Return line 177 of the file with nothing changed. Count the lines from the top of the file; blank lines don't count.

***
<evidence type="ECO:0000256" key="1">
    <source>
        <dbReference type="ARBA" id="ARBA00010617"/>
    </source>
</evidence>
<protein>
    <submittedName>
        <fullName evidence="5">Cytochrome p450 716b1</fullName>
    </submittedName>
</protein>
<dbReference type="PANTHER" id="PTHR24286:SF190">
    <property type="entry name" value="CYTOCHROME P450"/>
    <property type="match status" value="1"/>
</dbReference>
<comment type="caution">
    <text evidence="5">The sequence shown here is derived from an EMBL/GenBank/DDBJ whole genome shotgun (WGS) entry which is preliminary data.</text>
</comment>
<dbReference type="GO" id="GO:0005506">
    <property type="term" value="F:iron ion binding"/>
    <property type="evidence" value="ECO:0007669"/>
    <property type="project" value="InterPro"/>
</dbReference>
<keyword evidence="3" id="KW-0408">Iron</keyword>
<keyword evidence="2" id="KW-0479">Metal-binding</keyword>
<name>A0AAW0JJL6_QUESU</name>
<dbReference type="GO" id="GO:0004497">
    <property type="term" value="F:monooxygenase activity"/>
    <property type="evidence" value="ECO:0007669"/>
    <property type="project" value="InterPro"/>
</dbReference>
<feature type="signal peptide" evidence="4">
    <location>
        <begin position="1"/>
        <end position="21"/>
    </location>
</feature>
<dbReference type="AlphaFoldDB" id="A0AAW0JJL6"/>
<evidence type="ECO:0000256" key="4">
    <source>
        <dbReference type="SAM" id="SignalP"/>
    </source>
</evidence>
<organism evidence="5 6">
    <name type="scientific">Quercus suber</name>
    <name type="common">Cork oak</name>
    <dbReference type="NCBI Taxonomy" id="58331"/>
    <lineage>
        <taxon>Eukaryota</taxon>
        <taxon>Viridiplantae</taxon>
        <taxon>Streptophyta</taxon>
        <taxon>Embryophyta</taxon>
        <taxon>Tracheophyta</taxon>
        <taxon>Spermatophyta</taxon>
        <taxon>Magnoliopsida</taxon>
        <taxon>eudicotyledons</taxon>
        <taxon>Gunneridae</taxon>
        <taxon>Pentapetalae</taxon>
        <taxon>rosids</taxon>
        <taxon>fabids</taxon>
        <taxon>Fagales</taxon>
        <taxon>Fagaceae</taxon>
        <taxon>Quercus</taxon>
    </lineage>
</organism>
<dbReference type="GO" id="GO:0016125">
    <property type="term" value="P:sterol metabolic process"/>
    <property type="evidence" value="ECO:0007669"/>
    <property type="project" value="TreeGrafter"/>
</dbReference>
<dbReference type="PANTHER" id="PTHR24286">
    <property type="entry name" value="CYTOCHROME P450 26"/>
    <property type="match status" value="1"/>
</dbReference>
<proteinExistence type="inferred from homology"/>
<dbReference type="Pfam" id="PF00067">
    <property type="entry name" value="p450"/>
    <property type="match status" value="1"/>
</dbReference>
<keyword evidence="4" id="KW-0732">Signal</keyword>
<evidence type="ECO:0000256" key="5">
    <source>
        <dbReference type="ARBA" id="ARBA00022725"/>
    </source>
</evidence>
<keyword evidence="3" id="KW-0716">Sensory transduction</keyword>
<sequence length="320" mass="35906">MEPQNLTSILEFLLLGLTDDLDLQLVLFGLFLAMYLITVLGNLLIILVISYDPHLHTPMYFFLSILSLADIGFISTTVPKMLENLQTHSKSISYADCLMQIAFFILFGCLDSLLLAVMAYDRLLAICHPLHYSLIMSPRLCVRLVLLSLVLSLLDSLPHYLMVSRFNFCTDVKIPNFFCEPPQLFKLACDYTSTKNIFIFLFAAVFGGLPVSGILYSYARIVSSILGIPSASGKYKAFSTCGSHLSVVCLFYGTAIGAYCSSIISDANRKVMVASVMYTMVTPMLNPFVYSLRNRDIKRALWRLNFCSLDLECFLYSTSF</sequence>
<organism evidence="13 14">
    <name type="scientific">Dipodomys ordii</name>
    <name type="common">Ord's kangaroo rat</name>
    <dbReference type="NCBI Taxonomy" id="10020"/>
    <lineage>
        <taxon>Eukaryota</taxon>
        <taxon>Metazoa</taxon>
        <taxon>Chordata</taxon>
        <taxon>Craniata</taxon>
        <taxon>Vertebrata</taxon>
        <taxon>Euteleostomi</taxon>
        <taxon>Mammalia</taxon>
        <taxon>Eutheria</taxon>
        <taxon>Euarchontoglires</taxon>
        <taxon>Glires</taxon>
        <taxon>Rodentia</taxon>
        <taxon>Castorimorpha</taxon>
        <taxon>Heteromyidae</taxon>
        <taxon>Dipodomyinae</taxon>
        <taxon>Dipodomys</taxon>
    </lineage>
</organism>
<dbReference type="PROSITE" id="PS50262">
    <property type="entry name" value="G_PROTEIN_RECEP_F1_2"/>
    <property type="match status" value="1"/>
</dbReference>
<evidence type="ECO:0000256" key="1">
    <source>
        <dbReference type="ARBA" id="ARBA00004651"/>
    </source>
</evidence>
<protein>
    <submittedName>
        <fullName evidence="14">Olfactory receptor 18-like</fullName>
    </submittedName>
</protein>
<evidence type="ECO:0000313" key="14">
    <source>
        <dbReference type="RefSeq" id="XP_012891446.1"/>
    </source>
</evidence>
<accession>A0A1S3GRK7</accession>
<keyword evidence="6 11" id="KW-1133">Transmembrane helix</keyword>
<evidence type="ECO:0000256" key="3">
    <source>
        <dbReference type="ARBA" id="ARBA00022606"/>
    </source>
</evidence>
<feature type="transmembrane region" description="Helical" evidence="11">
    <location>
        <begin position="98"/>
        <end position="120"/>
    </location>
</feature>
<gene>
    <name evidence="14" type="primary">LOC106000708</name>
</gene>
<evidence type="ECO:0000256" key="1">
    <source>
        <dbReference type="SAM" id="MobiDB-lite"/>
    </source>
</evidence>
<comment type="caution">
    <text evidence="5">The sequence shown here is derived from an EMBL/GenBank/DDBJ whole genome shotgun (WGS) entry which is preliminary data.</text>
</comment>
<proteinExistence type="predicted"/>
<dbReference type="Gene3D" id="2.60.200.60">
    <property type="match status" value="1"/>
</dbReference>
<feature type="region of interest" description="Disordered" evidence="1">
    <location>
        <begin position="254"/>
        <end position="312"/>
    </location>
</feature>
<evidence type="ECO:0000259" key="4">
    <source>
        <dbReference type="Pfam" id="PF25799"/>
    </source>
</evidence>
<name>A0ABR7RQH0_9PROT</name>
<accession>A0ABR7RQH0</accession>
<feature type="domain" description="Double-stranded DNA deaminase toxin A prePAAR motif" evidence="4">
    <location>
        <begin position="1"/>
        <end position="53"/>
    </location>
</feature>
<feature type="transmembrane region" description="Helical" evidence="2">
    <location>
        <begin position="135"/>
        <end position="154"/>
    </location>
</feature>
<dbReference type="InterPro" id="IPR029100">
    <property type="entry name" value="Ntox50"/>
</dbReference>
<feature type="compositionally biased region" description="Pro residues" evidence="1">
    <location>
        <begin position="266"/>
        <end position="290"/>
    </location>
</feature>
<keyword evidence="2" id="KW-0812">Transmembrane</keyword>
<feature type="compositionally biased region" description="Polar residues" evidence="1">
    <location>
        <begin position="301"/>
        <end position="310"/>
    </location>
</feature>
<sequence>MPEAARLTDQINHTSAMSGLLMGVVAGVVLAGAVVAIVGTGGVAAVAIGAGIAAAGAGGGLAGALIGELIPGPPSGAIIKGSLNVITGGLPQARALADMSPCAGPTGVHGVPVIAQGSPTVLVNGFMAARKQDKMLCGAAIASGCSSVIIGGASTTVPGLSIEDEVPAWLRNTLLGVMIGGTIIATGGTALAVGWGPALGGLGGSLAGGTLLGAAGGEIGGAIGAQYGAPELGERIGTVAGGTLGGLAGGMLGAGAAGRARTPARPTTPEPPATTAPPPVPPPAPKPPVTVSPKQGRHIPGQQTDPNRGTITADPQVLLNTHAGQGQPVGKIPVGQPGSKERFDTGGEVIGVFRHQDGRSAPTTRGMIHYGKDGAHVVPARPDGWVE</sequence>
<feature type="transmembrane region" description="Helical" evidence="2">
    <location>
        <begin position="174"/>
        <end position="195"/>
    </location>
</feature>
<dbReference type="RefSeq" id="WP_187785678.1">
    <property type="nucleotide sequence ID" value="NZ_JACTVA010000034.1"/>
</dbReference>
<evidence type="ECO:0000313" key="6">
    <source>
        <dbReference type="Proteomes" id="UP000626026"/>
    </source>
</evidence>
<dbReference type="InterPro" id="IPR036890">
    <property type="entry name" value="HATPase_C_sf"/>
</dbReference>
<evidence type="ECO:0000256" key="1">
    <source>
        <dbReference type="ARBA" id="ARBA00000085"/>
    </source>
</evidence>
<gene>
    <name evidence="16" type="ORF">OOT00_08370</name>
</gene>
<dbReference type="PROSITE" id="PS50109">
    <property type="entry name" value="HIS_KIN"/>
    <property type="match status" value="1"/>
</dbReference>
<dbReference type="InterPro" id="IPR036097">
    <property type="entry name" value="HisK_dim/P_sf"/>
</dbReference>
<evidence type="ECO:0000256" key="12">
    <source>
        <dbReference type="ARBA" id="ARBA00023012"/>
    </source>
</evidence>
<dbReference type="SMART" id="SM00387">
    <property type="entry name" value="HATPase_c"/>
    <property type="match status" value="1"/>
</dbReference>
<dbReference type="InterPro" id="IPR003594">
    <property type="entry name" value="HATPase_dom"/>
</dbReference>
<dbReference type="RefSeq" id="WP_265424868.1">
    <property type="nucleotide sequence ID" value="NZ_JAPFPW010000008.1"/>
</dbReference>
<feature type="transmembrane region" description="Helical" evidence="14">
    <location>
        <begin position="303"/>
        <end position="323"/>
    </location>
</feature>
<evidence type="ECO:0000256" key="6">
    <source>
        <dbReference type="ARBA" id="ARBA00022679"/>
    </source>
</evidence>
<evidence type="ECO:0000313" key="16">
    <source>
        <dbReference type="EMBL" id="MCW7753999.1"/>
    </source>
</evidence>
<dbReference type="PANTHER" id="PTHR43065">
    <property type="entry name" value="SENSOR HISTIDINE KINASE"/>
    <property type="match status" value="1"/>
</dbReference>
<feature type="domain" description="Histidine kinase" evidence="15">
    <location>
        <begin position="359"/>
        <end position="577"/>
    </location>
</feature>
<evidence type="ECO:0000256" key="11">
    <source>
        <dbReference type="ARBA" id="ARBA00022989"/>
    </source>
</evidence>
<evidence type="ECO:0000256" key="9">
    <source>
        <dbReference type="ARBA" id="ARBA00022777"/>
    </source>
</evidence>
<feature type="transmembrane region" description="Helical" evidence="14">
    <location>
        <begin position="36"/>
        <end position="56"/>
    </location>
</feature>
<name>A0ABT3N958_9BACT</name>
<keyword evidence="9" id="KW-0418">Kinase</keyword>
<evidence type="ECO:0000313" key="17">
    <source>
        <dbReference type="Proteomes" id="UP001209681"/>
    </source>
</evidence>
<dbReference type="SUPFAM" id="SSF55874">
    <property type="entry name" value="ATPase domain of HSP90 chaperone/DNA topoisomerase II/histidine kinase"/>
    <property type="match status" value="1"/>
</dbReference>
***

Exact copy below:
        <begin position="135"/>